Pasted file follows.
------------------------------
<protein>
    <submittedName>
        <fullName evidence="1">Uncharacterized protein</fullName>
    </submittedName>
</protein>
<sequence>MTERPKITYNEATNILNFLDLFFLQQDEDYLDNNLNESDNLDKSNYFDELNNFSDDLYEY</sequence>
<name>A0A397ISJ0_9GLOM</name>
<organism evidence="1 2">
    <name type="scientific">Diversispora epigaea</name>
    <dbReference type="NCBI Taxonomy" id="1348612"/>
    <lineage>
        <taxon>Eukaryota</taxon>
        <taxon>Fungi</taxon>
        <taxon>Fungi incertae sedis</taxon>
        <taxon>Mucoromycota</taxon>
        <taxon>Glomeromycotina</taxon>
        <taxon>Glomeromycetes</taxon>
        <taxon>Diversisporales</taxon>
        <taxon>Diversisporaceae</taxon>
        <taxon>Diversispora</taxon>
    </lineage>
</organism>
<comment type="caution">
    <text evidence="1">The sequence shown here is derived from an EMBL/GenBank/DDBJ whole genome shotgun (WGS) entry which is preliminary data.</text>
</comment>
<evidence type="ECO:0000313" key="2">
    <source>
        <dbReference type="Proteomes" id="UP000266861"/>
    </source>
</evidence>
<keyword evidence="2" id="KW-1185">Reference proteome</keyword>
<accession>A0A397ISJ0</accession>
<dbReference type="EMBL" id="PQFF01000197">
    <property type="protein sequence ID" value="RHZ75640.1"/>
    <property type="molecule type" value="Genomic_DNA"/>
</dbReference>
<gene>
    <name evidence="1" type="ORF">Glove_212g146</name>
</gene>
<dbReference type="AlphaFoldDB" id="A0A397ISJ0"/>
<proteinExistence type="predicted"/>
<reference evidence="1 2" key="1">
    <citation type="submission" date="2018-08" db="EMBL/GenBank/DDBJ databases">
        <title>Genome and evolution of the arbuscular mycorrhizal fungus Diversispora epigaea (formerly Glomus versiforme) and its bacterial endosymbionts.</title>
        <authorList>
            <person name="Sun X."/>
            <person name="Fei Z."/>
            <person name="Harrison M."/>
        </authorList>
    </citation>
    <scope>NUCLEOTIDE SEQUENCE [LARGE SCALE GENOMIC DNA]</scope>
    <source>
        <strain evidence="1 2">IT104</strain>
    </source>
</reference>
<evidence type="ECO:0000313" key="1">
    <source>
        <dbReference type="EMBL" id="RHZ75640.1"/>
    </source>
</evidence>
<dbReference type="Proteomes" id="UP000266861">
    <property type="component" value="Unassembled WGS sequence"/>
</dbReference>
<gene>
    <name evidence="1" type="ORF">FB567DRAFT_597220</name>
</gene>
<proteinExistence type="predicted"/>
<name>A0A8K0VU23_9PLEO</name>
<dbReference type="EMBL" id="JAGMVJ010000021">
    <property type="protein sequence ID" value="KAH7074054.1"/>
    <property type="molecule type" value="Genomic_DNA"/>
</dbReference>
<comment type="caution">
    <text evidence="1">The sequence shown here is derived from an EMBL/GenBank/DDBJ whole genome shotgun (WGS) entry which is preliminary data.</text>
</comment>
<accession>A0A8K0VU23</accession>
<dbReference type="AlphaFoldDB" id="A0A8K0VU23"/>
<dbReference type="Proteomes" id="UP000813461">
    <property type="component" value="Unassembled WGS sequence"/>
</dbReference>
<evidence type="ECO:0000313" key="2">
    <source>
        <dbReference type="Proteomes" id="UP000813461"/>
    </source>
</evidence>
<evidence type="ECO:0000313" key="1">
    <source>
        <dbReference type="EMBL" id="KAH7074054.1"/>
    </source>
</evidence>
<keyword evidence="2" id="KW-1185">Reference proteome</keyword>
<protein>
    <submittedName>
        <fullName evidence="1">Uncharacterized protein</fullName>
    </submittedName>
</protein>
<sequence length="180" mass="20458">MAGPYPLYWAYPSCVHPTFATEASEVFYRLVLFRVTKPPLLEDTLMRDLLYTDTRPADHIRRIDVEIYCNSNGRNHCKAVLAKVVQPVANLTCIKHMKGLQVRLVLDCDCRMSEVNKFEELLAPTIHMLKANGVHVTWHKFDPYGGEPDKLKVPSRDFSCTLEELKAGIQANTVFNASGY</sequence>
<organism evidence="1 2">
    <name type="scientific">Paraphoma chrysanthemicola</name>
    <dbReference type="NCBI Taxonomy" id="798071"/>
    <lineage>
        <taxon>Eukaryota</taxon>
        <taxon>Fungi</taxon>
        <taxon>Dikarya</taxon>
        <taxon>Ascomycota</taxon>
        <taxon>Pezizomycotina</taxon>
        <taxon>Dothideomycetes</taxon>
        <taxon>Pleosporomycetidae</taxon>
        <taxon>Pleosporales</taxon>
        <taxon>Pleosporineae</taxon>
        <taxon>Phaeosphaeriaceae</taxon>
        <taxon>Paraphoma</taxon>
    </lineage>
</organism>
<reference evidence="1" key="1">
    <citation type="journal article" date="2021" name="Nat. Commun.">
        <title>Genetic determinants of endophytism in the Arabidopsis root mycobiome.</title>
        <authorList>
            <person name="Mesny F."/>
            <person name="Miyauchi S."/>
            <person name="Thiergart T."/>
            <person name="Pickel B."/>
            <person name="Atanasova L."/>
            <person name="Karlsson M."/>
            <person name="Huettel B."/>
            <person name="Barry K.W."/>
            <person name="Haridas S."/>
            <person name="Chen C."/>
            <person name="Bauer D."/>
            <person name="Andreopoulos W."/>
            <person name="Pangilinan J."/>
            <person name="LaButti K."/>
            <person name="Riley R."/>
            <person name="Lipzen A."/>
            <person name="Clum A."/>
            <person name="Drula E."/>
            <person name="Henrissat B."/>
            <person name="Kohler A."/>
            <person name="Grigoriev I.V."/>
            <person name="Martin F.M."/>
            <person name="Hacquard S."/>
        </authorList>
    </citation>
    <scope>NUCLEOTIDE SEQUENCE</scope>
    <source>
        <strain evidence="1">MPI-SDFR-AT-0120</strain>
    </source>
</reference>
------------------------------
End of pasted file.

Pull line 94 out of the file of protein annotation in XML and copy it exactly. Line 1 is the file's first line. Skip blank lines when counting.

        <fullName evidence="1">Uncharacterized protein</fullName>